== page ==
Wednesday, September 2, 2009


I mentioned in my last post that I felt that I had ascended from a plateau where I’ve felt stuck the early part of the summer. I just didn’t feel that I was progressing in my stamina or climbing skills until the past 3 or 4 weeks. I was struggling to get up climbs that I thought I should have mastered already. Well, I’m pleased to say that I’ve bitten off two of my goals within the past two weeks.

Last week, I finally managed to top the first climb leading to Rush Fork Gap. I had the distinct feeling that my heart was going to burst and save someone the trouble of spreading my ashes. My heart rate was popping along at 183 bpm when I finally topped the climb. My top heart rate should be 165 bpm for my age group. (Note to cardiologist: I’m probably not going to have a heart attack.)


(Photo – my own. Three quarters way to top of first Rush Fork Climb)

The “Wood-man” has been telling me that part of my problem with this climb was psychological and that I just needed to get out there and “git er done.” I think there was truth to his statement. I had tried and failed 3 times previously to make it up this first incline. I would start dreading the attempt long before I managed to get to the beginning of the climb. I was determined this time that I was going to make it. I was riding with “Cross Country Stan” that day so I just latched on to his rear wheel and followed him up the climb. I think he must have experienced a tailwind of sorts as I felt like I was breathing so hard near the top, I must have been pushing him ahead! At any rate, one goal down – more to come!

RushFk_1st(Photo courtesy “Cross Country Stan” at top of first Rush Fork Climb)

Our Tuesday ride this week kept dwindling down in numbers until I thought I would be riding by myself. Fortunately, “Big Ben” pulled in just as I was starting to clip in and head out for a solo run. “BB” normally rides with the Thursday evening power group so this was my first opportunity to ride with him. “BB” is a member of our local advisory council and has spent many years on a bike. He is quite a bit younger than me and MANY pounds lighter so I was looking forward to this opportunity to ride. Along with interests in cycling, we also share career interests as well. Although, I’m at the end of my career and he is near the beginning of his. Still, it is enjoyable to be in his company.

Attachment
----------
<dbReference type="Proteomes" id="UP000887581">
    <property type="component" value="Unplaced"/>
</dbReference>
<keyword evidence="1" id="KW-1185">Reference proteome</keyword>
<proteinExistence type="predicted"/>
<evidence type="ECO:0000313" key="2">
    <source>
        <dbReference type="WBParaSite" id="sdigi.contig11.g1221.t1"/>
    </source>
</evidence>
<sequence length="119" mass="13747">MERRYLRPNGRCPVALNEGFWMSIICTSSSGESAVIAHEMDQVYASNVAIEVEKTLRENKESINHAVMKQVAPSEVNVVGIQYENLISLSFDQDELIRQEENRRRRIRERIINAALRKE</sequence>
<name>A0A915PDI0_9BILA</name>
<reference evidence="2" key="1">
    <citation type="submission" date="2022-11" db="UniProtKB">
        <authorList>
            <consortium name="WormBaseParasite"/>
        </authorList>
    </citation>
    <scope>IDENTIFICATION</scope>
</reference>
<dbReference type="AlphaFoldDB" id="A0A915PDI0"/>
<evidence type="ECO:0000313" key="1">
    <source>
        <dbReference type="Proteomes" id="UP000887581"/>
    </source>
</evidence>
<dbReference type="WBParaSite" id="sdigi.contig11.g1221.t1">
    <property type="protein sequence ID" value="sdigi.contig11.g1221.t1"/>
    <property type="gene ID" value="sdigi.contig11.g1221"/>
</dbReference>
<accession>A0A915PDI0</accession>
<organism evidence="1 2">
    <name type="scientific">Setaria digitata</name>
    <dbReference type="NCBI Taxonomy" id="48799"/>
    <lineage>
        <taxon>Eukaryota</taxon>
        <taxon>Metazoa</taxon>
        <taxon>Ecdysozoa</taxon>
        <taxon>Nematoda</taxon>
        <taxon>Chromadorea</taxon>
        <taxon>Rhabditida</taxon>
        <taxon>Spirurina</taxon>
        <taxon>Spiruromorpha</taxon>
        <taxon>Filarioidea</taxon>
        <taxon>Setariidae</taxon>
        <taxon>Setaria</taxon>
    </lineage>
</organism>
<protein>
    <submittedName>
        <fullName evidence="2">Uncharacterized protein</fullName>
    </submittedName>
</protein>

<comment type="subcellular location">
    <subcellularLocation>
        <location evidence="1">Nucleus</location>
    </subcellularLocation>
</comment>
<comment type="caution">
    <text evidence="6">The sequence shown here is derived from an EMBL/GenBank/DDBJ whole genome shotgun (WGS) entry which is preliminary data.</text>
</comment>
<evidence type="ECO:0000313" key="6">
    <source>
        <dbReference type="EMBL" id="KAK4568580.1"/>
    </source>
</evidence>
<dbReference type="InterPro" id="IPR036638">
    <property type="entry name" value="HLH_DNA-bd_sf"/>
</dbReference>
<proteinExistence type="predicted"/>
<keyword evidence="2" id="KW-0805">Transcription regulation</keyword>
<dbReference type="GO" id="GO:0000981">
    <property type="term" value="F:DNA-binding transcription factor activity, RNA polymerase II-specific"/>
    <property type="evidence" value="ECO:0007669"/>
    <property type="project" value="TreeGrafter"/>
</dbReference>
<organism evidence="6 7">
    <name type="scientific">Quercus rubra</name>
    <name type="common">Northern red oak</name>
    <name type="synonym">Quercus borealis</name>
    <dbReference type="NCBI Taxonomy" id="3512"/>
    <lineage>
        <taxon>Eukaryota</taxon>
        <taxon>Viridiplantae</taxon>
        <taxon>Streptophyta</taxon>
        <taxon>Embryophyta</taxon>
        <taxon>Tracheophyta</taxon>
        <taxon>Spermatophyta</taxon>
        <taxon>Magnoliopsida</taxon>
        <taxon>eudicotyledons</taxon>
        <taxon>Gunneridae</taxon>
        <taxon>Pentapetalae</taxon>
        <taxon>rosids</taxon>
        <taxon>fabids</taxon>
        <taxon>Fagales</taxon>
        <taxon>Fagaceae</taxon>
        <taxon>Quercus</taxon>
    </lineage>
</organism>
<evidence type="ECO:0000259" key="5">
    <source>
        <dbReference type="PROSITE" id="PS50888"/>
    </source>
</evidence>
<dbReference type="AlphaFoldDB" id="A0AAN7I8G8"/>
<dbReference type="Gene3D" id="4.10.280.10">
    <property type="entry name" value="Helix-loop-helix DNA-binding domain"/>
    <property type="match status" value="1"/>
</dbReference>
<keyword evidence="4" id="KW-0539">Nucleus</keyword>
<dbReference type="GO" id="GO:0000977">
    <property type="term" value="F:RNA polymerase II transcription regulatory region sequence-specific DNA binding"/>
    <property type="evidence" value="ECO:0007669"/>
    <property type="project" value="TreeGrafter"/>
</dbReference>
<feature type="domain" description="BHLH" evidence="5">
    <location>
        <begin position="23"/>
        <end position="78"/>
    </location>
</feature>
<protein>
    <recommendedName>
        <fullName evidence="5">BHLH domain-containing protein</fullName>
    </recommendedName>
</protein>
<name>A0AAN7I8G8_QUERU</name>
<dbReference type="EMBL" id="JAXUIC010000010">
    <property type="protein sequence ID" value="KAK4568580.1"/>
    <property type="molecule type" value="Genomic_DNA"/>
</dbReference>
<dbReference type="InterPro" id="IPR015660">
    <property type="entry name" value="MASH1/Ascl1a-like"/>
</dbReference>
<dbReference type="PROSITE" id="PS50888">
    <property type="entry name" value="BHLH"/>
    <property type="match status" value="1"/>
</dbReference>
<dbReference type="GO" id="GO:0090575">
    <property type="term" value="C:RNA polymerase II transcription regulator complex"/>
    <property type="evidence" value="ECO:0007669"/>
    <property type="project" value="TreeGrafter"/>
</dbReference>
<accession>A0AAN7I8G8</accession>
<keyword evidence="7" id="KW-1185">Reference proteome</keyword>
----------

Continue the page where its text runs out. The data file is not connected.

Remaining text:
We headed out along the local greenway and made our way to NC 209, which if you read this blog more than once, you’ll discover is becoming sort of a backbone of rides for me. The northern end of the county offers some fine two lane, low traffic count rural byways that traverse some beautiful agricultural areas in Haywood County. Our start time was 5:15 p.m. just after work and there was definitely a touch of early fall weather. The air temps were down and the air felt crisp for the first time. Alan, over on Eco-Velo, commented in his August 28th posting “Another beautiful sunrise this morning. Fall is coming…” It seems like only last week he was commenting about the gorgeous sunrise where he lives and that “spring was coming…” This summer has seemingly slipped away at a faster pace than preceding summers. I know that we circle the big light in the sky at the same pace as we did when I was a child but, my experience of those same 365 days just seems to be getting faster and faster as I start my own personal journey toward winding down my time on this globe.